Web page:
The likes of Sugar Ray Leonard, Marvelous Marvin Hagler, Thomas ‘Hitman’ Hearns and ‘Hands of Stones’ Roberto Duran, fighters who are still household names, were all competing around 11 stone at the time. Hence creating one of the most competitive divisions of all time second only to the brilliant heavyweight scene of Ali, Forman, Frasier and co.
So it is ironic a fighter that earned a world title shot in such a talented punching pool- and did so in a time before the alphabetic belts- and is respected world wide has never really got the respect he deserves outside boxing enthusiast in his own country.
But hours before Ireland’s national day in a Garden he packed with Irish people from Boston and across America 25 years ago, gaelgoir Sean Mannion, who up and until recently has been working on building sites, and his shot at world glory with a true boxing legend will not just be remembered but honoured.
“It is a big honour to have the fight remembered in the Garden. It’s a great honour to be in the ring at the Garden anytime. I really appreciate Eddie McLoughlin and Irish Ropes for honouring the fight 25 years later,” Mannion explained.
“I know a lot of people don’t know much about that fight, but then again there are a lot who still talk to me about it. Younger boxing fans wouldn’t be aware of it, but that’s boxing unless you are like Mohammad Ali or Roberto Duran you are forgotten when you finish. It is a case of when your finished your finished,” added the man who former trainer Angelo Dundee claimed he could have made a World Champion if he had got the chance to work with him earlier.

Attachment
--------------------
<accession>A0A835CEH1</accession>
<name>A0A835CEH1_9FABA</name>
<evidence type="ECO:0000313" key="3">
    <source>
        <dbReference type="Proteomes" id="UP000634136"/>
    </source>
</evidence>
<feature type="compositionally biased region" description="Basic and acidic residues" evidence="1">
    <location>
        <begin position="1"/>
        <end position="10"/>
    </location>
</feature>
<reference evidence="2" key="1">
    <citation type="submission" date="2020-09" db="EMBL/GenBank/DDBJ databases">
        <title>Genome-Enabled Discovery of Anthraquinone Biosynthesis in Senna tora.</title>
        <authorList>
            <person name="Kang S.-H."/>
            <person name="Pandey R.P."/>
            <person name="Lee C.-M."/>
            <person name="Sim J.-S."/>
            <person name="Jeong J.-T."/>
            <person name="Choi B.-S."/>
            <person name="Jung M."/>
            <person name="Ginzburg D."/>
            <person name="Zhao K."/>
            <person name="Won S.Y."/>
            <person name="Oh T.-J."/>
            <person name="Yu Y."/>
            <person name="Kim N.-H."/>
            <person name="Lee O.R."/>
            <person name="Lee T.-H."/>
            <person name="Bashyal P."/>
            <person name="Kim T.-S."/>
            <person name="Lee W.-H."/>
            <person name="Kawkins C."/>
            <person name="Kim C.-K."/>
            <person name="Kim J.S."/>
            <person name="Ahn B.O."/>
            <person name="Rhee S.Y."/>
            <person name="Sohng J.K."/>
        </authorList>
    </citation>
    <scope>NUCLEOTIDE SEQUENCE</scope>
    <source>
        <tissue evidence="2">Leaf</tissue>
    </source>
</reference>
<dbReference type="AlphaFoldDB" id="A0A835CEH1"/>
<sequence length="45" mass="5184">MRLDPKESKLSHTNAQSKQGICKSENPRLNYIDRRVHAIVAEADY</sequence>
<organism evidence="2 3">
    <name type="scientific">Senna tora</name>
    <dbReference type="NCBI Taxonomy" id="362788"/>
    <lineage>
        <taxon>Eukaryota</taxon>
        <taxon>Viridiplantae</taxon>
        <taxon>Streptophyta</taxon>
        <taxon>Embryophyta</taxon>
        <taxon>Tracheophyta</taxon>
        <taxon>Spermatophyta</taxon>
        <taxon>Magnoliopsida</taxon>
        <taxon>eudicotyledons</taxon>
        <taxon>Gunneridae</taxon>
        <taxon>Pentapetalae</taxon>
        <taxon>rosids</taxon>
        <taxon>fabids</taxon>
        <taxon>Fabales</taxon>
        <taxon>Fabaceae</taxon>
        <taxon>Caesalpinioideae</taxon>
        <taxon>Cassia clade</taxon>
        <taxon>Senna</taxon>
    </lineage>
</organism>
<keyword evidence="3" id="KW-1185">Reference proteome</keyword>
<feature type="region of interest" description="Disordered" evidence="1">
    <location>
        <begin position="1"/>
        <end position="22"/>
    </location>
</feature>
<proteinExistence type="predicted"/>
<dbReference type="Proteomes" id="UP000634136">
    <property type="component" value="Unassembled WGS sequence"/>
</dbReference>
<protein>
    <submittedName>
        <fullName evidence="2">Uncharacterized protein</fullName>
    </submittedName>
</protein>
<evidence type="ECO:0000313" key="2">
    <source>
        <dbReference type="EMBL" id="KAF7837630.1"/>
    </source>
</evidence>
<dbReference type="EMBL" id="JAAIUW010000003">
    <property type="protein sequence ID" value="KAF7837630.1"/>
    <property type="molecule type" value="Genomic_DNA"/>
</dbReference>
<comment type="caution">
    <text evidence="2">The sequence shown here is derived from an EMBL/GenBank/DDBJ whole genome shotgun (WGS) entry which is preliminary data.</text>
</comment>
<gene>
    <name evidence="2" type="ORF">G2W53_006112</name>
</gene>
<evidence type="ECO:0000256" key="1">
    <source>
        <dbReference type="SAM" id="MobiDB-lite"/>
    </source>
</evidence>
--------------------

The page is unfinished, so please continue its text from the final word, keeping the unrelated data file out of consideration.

“But it will be great to step into the ring in front of a packed Madison Square Garden once more. I haven’t been there since I fought McCallum. I am really looking forward to it and there are all ready a few coming to see me.”
Mannion might have some support in boxing’s most famous venue come March 16 but the majority of the sell out crowd will be there to see the return of the Pocket Rocket and Irish prospect Andy Lee. That wasn’t the case in 1984, however when Mannion was the main draw. The Garden was packed with an Irish support, which has subsequently been praised by McCallum. Legend has it the famous stadium had to open five hours early to let the partisan crowd in. It has also been reported the surrounding pubs did roaring trade, as numerous disappointed potential punters had ticket money to spare on drink, seen as they couldn’t get into the packed arena.
“Other than the fight the one thing I remember is the crowd. There was a huge Irish support in the Garden that night. They had to put on five extra trains from Boston there was that much interest from there. There was also people from all over the States turning up and some from RosMuc and Conemara. It really was an amazing crowd,” Mannion added before reflecting on how the famous fight came about.